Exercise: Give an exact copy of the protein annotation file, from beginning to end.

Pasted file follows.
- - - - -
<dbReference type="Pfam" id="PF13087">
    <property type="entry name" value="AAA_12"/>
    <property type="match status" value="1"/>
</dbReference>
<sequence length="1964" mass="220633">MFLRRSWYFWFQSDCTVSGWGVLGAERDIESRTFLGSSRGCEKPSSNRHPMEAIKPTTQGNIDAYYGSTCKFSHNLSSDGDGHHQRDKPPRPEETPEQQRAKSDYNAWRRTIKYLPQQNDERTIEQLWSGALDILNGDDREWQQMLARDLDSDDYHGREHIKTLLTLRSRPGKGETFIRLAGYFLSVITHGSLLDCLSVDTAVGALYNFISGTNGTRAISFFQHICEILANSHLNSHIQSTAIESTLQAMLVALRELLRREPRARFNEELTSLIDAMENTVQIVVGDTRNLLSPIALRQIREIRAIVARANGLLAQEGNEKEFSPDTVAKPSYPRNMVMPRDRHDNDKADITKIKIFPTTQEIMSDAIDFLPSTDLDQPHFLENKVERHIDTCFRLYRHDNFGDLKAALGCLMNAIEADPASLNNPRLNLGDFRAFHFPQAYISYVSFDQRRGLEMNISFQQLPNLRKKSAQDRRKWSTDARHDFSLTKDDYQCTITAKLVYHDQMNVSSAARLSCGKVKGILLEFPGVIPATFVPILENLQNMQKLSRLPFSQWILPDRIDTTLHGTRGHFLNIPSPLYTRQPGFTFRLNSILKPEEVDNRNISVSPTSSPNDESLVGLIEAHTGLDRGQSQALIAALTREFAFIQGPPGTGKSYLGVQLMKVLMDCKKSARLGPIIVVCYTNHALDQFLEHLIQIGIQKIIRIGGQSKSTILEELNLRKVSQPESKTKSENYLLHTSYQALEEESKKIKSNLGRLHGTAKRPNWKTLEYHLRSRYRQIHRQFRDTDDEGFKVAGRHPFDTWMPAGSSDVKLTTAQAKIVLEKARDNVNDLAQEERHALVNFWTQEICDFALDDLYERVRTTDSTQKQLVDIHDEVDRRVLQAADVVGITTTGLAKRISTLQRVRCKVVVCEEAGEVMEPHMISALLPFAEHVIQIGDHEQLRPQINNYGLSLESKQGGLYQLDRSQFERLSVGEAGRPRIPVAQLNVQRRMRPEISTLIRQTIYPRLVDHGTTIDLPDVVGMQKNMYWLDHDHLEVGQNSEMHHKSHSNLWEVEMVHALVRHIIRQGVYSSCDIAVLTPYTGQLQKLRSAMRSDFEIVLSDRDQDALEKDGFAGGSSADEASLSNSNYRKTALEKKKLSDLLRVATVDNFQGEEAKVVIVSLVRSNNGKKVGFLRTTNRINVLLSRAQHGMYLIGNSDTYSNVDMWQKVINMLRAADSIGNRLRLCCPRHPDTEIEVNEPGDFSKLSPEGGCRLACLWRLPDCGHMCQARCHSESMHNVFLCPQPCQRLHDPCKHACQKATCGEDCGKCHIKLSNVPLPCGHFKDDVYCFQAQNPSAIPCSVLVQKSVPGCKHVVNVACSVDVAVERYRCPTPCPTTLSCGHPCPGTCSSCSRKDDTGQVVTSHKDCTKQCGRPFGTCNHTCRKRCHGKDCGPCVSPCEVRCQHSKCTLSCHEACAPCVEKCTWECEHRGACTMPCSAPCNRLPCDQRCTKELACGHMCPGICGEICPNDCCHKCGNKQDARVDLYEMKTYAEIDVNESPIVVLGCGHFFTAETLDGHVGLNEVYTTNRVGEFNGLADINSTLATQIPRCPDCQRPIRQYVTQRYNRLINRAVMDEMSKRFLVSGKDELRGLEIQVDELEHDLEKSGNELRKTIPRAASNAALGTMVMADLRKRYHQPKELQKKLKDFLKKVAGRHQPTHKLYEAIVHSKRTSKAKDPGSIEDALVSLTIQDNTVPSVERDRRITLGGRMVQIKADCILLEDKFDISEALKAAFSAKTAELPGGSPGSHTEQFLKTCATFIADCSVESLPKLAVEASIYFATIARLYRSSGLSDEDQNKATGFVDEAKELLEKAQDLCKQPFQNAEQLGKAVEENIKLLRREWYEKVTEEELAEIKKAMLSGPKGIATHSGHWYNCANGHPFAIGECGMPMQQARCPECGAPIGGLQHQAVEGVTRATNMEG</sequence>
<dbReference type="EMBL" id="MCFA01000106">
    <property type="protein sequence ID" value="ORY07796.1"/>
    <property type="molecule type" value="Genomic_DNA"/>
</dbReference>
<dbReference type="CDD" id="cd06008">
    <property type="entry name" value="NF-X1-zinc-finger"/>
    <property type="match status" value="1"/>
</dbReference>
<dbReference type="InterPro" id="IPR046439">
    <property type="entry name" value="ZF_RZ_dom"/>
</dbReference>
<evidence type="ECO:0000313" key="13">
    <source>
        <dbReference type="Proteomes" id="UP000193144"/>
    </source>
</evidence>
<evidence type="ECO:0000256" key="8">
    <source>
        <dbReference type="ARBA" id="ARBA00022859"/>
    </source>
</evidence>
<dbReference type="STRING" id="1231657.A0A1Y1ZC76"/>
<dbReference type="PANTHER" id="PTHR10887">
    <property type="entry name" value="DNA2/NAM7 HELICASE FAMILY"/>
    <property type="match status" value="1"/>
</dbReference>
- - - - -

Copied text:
<dbReference type="Pfam" id="PF13087">
    <property type="entry name" value="AAA_12"/>
    <property type="match status" value="1"/>
</dbReference>
<sequence length="1964" mass="220633">MFLRRSWYFWFQSDCTVSGWGVLGAERDIESRTFLGSSRGCEKPSSNRHPMEAIKPTTQGNIDAYYGSTCKFSHNLSSDGDGHHQRDKPPRPEETPEQQRAKSDYNAWRRTIKYLPQQNDERTIEQLWSGALDILNGDDREWQQMLARDLDSDDYHGREHIKTLLTLRSRPGKGETFIRLAGYFLSVITHGSLLDCLSVDTAVGALYNFISGTNGTRAISFFQHICEILANSHLNSHIQSTAIESTLQAMLVALRELLRREPRARFNEELTSLIDAMENTVQIVVGDTRNLLSPIALRQIREIRAIVARANGLLAQEGNEKEFSPDTVAKPSYPRNMVMPRDRHDNDKADITKIKIFPTTQEIMSDAIDFLPSTDLDQPHFLENKVERHIDTCFRLYRHDNFGDLKAALGCLMNAIEADPASLNNPRLNLGDFRAFHFPQAYISYVSFDQRRGLEMNISFQQLPNLRKKSAQDRRKWSTDARHDFSLTKDDYQCTITAKLVYHDQMNVSSAARLSCGKVKGILLEFPGVIPATFVPILENLQNMQKLSRLPFSQWILPDRIDTTLHGTRGHFLNIPSPLYTRQPGFTFRLNSILKPEEVDNRNISVSPTSSPNDESLVGLIEAHTGLDRGQSQALIAALTREFAFIQGPPGTGKSYLGVQLMKVLMDCKKSARLGPIIVVCYTNHALDQFLEHLIQIGIQKIIRIGGQSKSTILEELNLRKVSQPESKTKSENYLLHTSYQALEEESKKIKSNLGRLHGTAKRPNWKTLEYHLRSRYRQIHRQFRDTDDEGFKVAGRHPFDTWMPAGSSDVKLTTAQAKIVLEKARDNVNDLAQEERHALVNFWTQEICDFALDDLYERVRTTDSTQKQLVDIHDEVDRRVLQAADVVGITTTGLAKRISTLQRVRCKVVVCEEAGEVMEPHMISALLPFAEHVIQIGDHEQLRPQINNYGLSLESKQGGLYQLDRSQFERLSVGEAGRPRIPVAQLNVQRRMRPEISTLIRQTIYPRLVDHGTTIDLPDVVGMQKNMYWLDHDHLEVGQNSEMHHKSHSNLWEVEMVHALVRHIIRQGVYSSCDIAVLTPYTGQLQKLRSAMRSDFEIVLSDRDQDALEKDGFAGGSSADEASLSNSNYRKTALEKKKLSDLLRVATVDNFQGEEAKVVIVSLVRSNNGKKVGFLRTTNRINVLLSRAQHGMYLIGNSDTYSNVDMWQKVINMLRAADSIGNRLRLCCPRHPDTEIEVNEPGDFSKLSPEGGCRLACLWRLPDCGHMCQARCHSESMHNVFLCPQPCQRLHDPCKHACQKATCGEDCGKCHIKLSNVPLPCGHFKDDVYCFQAQNPSAIPCSVLVQKSVPGCKHVVNVACSVDVAVERYRCPTPCPTTLSCGHPCPGTCSSCSRKDDTGQVVTSHKDCTKQCGRPFGTCNHTCRKRCHGKDCGPCVSPCEVRCQHSKCTLSCHEACAPCVEKCTWECEHRGACTMPCSAPCNRLPCDQRCTKELACGHMCPGICGEICPNDCCHKCGNKQDARVDLYEMKTYAEIDVNESPIVVLGCGHFFTAETLDGHVGLNEVYTTNRVGEFNGLADINSTLATQIPRCPDCQRPIRQYVTQRYNRLINRAVMDEMSKRFLVSGKDELRGLEIQVDELEHDLEKSGNELRKTIPRAASNAALGTMVMADLRKRYHQPKELQKKLKDFLKKVAGRHQPTHKLYEAIVHSKRTSKAKDPGSIEDALVSLTIQDNTVPSVERDRRITLGGRMVQIKADCILLEDKFDISEALKAAFSAKTAELPGGSPGSHTEQFLKTCATFIADCSVESLPKLAVEASIYFATIARLYRSSGLSDEDQNKATGFVDEAKELLEKAQDLCKQPFQNAEQLGKAVEENIKLLRREWYEKVTEEELAEIKKAMLSGPKGIATHSGHWYNCANGHPFAIGECGMPMQQARCPECGAPIGGLQHQAVEGVTRATNMEG</sequence>
<dbReference type="EMBL" id="MCFA01000106">
    <property type="protein sequence ID" value="ORY07796.1"/>
    <property type="molecule type" value="Genomic_DNA"/>
</dbReference>
<dbReference type="CDD" id="cd06008">
    <property type="entry name" value="NF-X1-zinc-finger"/>
    <property type="match status" value="1"/>
</dbReference>
<dbReference type="InterPro" id="IPR046439">
    <property type="entry name" value="ZF_RZ_dom"/>
</dbReference>
<evidence type="ECO:0000313" key="13">
    <source>
        <dbReference type="Proteomes" id="UP000193144"/>
    </source>
</evidence>
<evidence type="ECO:0000256" key="8">
    <source>
        <dbReference type="ARBA" id="ARBA00022859"/>
    </source>
</evidence>
<dbReference type="STRING" id="1231657.A0A1Y1ZC76"/>
<dbReference type="PANTHER" id="PTHR10887">
    <property type="entry name" value="DNA2/NAM7 HELICASE FAMILY"/>
    <property type="match status" value="1"/>
</dbReference>